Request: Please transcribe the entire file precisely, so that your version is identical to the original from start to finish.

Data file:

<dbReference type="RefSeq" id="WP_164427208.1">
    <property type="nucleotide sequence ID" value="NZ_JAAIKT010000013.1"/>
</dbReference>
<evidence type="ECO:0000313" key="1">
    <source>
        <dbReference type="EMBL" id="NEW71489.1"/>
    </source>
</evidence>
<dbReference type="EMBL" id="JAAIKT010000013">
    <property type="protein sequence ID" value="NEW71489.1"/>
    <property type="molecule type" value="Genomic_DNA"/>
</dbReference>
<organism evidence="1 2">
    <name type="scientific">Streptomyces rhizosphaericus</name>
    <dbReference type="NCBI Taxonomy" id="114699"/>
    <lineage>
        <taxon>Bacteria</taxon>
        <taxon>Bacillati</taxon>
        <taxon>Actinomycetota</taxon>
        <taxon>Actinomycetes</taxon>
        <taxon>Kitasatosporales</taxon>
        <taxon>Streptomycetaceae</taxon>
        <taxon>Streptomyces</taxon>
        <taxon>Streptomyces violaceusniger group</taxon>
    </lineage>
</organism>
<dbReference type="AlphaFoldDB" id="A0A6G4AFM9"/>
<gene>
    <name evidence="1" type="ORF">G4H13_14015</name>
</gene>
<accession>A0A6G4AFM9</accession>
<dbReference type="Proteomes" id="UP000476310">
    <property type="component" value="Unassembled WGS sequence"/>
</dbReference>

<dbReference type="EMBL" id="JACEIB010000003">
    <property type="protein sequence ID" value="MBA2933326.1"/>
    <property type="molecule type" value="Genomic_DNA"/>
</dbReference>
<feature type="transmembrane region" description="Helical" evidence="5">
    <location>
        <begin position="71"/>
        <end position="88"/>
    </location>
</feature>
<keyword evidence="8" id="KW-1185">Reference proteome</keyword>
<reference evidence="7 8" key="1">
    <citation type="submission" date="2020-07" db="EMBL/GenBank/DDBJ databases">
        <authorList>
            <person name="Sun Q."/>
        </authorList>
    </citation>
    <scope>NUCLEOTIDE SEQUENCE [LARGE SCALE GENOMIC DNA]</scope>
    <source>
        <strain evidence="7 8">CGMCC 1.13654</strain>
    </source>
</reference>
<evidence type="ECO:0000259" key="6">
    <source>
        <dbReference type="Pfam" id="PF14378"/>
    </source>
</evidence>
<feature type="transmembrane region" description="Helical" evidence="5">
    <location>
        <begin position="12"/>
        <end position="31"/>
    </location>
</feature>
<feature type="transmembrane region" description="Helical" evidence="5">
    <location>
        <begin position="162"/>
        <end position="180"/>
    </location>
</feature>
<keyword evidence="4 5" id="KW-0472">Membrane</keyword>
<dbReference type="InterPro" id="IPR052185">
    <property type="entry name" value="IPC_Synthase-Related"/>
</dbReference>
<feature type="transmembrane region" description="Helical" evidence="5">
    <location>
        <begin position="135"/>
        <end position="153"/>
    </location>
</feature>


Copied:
<dbReference type="RefSeq" id="WP_164427208.1">
    <property type="nucleotide sequence ID" value="NZ_JAAIKT010000013.1"/>
</dbReference>
<evidence type="ECO:0000313" key="1">
    <source>
        <dbReference type="EMBL" id="NEW71489.1"/>
    </source>
</evidence>
<dbReference type="EMBL" id="JAAIKT010000013">
    <property type="protein sequence ID" value="NEW71489.1"/>
    <property type="molecule type" value="Genomic_DNA"/>
</dbReference>
<organism evidence="1 2">
    <name type="scientific">Streptomyces rhizosphaericus</name>
    <dbReference type="NCBI Taxonomy" id="114699"/>
    <lineage>
        <taxon>Bacteria</taxon>
        <taxon>Bacillati</taxon>
        <taxon>Actinomycetota</taxon>
        <taxon>Actinomycetes</taxon>
        <taxon>Kitasatosporales</taxon>
        <taxon>Streptomycetaceae</taxon>
        <taxon>Streptomyces</taxon>
        <taxon>Streptomyces violaceusniger group</taxon>
    </lineage>
</organism>
<dbReference type="AlphaFoldDB" id="A0A6G4AFM9"/>
<gene>
    <name evidence="1" type="ORF">G4H13_14015</name>
</gene>
<accession>A0A6G4AFM9</accession>
<dbReference type="Proteomes" id="UP000476310">
    <property type="component" value="Unassembled WGS sequence"/>
</dbReference>

<dbReference type="EMBL" id="JACEIB010000003">
    <property type="protein sequence ID" value="MBA2933326.1"/>
    <property type="molecule type" value="Genomic_DNA"/>
</dbReference>
<feature type="transmembrane region" description="Helical" evidence="5">
    <location>
        <begin position="71"/>
        <end position="88"/>
    </location>
</feature>
<keyword evidence="8" id="KW-1185">Reference proteome</keyword>
<reference evidence="7 8" key="1">
    <citation type="submission" date="2020-07" db="EMBL/GenBank/DDBJ databases">
        <authorList>
            <person name="Sun Q."/>
        </authorList>
    </citation>
    <scope>NUCLEOTIDE SEQUENCE [LARGE SCALE GENOMIC DNA]</scope>
    <source>
        <strain evidence="7 8">CGMCC 1.13654</strain>
    </source>
</reference>
<evidence type="ECO:0000259" key="6">
    <source>
        <dbReference type="Pfam" id="PF14378"/>
    </source>
</evidence>
<feature type="transmembrane region" description="Helical" evidence="5">
    <location>
        <begin position="12"/>
        <end position="31"/>
    </location>
</feature>
<feature type="transmembrane region" description="Helical" evidence="5">
    <location>
        <begin position="162"/>
        <end position="180"/>
    </location>
</feature>
<keyword evidence="4 5" id="KW-0472">Membrane</keyword>
<dbReference type="InterPro" id="IPR052185">
    <property type="entry name" value="IPC_Synthase-Related"/>
</dbReference>
<feature type="transmembrane region" description="Helical" evidence="5">
    <location>
        <begin position="135"/>
        <end position="153"/>
    </location>
</feature>